Fear of a cap on pension tax relief is worse for the inert

As the Budget looms ever closer, there are increasing concerns among contractors that the chancellor could be about to scrap higher rate tax relief on pension contributions, potentially limiting it to the basic rate of 20 per cent, writes IFA Tony Harris of Contractor Money.

During the election campaign that gave us the current, coalition government, Liberal Democrat policy was to remove the tax relief that higher earners receive to help fund increases in personal allowances, so the lower paid could fall out of the tax regime altogether.

George Osborne has resisted these calls to date, preferring instead to bring a cap of £50,000 a year to allowable pension contributions. But it seems that the plan to scrap higher rate relief has never fully gone away and could become a reality, as the Lib Dems increasingly seem to want to be seen flexing their muscles.

While an official decision has yet to be made, the very fact that Danny Alexander, Chief Secretary to the Treasury appears to back the plan suggest that cuts to relief may be on the horizon. As a result, we recommend that all higher rate taxpayers invest in their pension now, as previous changes that have been made to pension tax relief have only been applied to contributions made after the date of implementation and have not affected previous contributions.

When you invest personally into your pension, basic rate tax relief is in effect given immediately with the balance being claimed via your self-assessment tax return. These contributions will be limited to 100% of what may obviously be a low contractor’s salary. Company contributions are not linked to salary and are paid gross with the sum written off against your corporation tax bill while corporate pension contributions carry no benefit in kind.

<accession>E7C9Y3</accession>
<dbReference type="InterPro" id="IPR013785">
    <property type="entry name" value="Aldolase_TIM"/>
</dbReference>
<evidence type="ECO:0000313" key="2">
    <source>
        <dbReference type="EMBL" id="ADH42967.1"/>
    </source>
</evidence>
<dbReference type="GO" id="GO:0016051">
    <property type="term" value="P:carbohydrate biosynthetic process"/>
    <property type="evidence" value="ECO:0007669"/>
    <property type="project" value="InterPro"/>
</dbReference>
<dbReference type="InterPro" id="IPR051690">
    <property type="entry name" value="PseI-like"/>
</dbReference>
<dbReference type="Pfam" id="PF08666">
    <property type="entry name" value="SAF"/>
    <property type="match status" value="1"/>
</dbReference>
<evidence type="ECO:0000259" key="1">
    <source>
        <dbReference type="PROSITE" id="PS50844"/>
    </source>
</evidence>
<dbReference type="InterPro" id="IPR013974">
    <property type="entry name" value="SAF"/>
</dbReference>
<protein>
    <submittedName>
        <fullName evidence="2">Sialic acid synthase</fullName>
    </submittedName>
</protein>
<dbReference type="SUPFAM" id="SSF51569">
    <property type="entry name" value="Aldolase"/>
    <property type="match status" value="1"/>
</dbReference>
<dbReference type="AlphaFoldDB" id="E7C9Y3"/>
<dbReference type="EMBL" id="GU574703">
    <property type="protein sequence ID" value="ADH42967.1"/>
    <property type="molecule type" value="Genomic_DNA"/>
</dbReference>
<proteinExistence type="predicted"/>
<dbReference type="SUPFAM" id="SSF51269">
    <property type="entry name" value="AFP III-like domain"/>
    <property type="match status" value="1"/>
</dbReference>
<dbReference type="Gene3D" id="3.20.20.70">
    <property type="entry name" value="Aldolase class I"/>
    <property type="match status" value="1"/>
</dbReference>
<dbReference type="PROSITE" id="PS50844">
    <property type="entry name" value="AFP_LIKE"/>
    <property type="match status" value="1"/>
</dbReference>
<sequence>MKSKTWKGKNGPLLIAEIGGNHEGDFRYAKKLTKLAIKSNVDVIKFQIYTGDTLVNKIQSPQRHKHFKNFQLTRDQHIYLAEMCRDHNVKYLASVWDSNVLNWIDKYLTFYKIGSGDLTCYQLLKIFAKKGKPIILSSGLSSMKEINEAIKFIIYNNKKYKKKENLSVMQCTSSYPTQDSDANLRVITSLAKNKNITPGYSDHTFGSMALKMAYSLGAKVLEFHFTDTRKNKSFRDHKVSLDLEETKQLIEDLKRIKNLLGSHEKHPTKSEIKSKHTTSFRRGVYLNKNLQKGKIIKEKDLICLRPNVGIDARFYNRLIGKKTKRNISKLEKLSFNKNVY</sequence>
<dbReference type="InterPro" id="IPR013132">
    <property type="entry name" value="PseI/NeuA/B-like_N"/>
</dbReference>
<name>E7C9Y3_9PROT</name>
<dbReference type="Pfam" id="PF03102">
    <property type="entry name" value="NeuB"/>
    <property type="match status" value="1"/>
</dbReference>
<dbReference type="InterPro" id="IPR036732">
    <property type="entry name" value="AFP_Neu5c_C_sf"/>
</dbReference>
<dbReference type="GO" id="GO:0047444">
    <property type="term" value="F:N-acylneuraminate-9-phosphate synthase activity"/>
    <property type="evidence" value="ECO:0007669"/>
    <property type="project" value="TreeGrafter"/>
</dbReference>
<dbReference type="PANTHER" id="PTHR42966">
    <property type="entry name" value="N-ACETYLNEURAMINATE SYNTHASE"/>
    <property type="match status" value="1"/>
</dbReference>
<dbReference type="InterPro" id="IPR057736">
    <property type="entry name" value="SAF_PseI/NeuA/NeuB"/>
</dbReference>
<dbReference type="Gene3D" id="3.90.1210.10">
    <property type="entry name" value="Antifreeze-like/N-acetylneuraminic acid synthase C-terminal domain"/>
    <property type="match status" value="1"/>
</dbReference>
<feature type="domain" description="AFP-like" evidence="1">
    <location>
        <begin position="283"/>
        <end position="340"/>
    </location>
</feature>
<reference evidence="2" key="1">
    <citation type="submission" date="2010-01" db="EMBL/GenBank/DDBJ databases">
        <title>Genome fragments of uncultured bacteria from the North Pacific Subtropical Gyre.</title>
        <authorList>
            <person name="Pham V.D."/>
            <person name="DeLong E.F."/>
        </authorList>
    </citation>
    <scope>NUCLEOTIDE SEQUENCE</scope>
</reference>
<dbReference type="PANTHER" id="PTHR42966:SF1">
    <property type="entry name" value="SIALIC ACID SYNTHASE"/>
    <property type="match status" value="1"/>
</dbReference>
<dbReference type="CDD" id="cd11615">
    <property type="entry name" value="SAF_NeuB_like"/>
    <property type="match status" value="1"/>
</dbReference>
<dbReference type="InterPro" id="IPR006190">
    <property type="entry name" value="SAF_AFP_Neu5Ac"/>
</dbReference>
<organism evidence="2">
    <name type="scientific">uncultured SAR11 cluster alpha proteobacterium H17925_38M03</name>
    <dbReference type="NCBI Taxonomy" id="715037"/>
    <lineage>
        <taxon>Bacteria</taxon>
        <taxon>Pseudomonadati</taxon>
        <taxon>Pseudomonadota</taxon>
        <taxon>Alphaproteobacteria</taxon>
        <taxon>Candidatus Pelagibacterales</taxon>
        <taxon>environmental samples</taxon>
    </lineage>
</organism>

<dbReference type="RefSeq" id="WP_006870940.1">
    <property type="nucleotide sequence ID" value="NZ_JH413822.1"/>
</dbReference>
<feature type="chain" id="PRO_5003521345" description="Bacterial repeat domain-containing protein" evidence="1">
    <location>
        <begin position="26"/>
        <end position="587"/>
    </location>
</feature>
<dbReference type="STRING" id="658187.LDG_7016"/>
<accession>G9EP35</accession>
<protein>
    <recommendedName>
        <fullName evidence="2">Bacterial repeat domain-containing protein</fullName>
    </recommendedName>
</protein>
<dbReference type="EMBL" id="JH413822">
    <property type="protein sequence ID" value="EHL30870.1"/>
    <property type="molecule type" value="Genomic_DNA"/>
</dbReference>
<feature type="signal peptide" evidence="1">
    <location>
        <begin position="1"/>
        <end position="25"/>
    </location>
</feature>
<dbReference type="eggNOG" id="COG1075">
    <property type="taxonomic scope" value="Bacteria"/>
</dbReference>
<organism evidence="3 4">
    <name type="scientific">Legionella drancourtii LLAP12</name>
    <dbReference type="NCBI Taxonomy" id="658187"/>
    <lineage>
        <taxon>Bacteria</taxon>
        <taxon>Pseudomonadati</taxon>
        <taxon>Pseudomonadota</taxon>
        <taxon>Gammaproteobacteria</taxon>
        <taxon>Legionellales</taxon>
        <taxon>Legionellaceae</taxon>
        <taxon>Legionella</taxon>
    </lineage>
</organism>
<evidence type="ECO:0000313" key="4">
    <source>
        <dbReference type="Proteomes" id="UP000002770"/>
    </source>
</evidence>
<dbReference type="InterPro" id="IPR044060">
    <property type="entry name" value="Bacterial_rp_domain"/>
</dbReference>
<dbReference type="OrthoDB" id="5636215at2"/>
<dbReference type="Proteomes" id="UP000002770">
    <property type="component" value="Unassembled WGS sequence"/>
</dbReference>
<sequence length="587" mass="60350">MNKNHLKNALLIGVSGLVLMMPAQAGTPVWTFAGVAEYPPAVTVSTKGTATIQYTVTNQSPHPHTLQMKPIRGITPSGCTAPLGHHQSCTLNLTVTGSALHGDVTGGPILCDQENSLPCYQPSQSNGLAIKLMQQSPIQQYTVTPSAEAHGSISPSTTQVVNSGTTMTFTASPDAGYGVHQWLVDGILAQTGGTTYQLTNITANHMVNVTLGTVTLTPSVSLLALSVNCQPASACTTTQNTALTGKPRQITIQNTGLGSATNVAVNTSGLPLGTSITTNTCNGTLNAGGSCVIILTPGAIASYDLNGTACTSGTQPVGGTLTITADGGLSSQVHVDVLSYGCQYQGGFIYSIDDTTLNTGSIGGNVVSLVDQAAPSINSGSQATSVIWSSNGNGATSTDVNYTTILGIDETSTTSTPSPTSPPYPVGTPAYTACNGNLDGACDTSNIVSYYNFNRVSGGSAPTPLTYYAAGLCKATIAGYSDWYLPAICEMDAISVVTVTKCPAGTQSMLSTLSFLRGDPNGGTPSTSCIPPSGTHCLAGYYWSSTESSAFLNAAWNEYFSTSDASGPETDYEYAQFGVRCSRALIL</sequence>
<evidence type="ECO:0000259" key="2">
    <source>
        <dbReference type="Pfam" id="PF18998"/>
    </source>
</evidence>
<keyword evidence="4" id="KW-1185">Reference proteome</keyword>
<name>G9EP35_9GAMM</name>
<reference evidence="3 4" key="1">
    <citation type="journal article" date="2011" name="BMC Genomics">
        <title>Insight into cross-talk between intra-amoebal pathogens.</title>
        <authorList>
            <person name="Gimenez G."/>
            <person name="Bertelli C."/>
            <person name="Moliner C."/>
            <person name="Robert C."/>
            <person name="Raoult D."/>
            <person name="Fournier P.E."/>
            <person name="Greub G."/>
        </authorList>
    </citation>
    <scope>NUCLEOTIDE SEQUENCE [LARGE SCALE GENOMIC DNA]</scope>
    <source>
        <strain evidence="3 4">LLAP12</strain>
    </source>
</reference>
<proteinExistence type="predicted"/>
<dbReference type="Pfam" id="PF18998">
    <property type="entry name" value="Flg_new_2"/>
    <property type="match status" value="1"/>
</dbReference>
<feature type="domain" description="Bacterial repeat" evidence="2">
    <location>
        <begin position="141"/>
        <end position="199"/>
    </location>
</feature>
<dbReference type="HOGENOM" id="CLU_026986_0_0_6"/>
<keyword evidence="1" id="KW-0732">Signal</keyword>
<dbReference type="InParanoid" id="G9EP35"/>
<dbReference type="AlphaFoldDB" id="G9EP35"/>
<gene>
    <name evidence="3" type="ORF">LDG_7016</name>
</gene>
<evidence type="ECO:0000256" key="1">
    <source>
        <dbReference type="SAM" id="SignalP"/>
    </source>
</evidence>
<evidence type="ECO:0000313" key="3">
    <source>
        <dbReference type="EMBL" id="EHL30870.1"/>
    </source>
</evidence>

Many contractors use their pension as a very effective means of transferring money from contract and into personal hands. This way, they can transfer up to 100% of their annual income directly into their nest egg using either company contributions, salary sacrifice or investing personally via their own bank account. Certain higher rate taxpayers could save the equivalent of 69% tax relief on contributions!

If the government does decide to scrap higher rate tax relief on pensions we would expect this to be done via a question on your self-assessment tax return, so that it will catch company contributions too. Although you would still be able to benefit from lower rate tax relief of 20%, clearly this could be a case of ‘buy now’ while higher rate relief is still available.

Wednesday 29th February 2012